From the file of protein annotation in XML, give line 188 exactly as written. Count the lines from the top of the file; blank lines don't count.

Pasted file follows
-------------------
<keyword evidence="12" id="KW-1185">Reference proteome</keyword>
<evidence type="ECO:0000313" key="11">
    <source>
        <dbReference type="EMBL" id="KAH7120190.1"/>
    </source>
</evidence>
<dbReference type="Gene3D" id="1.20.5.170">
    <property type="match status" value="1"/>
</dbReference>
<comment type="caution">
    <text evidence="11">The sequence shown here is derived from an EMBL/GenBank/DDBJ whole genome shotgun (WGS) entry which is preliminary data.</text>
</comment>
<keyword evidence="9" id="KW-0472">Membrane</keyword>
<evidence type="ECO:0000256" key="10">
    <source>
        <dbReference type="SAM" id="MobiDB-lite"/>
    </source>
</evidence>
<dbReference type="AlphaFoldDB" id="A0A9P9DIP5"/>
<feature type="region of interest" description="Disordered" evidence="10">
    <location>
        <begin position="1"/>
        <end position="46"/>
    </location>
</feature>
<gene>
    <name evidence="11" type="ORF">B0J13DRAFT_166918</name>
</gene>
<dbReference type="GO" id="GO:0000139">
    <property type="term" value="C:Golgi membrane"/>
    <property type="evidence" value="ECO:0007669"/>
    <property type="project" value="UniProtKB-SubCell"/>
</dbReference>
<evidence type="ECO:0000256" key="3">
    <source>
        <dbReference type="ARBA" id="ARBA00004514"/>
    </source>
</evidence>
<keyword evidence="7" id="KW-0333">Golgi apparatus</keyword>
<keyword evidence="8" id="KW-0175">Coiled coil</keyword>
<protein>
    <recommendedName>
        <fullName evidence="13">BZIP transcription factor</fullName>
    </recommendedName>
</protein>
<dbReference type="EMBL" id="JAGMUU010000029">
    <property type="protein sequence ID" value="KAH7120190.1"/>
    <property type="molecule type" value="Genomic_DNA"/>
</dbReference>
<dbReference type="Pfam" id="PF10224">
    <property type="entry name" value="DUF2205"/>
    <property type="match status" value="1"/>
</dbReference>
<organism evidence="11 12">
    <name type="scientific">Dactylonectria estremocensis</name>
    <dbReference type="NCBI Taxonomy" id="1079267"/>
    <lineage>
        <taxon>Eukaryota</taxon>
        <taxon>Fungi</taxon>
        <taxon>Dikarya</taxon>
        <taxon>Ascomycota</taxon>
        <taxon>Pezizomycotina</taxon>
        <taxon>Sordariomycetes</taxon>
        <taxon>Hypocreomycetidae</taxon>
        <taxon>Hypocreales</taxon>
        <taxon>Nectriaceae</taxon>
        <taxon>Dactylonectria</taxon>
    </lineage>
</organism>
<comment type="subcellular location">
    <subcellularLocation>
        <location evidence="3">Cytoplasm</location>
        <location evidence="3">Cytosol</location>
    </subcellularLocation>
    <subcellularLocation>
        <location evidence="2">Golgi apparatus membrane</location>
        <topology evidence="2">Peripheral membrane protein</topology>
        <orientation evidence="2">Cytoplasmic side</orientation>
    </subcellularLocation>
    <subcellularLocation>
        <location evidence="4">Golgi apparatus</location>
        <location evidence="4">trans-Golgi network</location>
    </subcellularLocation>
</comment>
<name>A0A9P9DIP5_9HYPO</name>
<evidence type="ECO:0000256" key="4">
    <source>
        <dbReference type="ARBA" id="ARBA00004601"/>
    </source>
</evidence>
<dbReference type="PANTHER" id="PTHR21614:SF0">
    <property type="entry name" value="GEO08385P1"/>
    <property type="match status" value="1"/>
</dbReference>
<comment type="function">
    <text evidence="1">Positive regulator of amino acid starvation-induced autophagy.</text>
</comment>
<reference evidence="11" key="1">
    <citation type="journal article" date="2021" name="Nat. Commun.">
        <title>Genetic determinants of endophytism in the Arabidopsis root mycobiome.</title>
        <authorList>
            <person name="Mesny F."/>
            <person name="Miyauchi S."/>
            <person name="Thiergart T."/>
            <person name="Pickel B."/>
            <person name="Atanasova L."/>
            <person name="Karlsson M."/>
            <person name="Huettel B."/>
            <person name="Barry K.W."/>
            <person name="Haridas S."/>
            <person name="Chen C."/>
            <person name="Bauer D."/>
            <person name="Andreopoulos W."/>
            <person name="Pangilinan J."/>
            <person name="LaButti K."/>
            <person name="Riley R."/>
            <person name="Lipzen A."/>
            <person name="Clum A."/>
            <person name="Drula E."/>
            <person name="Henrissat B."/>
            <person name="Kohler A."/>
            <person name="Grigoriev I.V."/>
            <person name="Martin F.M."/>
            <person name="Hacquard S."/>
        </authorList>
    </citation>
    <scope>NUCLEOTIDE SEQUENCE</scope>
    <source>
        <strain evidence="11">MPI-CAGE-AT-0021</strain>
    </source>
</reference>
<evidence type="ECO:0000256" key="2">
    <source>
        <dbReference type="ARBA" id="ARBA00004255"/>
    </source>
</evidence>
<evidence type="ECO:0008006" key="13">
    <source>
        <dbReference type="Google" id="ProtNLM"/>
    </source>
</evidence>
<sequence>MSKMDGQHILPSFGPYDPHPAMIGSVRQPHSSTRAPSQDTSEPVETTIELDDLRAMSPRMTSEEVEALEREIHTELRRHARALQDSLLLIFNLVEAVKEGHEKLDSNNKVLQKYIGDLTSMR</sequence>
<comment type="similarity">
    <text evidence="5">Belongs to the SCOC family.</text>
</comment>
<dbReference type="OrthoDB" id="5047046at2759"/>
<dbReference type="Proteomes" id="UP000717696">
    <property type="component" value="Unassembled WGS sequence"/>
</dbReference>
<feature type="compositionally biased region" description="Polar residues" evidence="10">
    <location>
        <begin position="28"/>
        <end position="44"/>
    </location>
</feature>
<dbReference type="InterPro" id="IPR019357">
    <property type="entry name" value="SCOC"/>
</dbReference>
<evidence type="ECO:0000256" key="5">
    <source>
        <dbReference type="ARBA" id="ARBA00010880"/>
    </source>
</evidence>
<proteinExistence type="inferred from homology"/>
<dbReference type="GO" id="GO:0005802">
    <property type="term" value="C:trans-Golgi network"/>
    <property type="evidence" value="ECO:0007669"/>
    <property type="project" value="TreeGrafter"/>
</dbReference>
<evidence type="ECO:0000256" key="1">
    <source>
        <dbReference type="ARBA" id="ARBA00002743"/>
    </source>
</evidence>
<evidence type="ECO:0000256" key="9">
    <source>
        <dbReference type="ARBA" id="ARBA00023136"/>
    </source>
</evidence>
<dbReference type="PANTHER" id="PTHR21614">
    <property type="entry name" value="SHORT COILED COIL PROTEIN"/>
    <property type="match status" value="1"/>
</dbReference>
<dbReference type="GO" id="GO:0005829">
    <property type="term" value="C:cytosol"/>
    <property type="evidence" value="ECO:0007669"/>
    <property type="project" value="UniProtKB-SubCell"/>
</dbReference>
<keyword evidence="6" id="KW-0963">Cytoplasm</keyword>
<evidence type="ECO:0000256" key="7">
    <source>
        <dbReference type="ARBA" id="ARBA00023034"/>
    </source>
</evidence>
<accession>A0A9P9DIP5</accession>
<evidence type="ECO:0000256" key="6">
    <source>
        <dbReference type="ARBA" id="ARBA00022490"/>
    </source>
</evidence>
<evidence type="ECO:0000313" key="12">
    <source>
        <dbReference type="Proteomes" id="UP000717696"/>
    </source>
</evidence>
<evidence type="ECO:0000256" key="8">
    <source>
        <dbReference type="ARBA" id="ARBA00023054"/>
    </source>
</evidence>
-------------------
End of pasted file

</dbReference>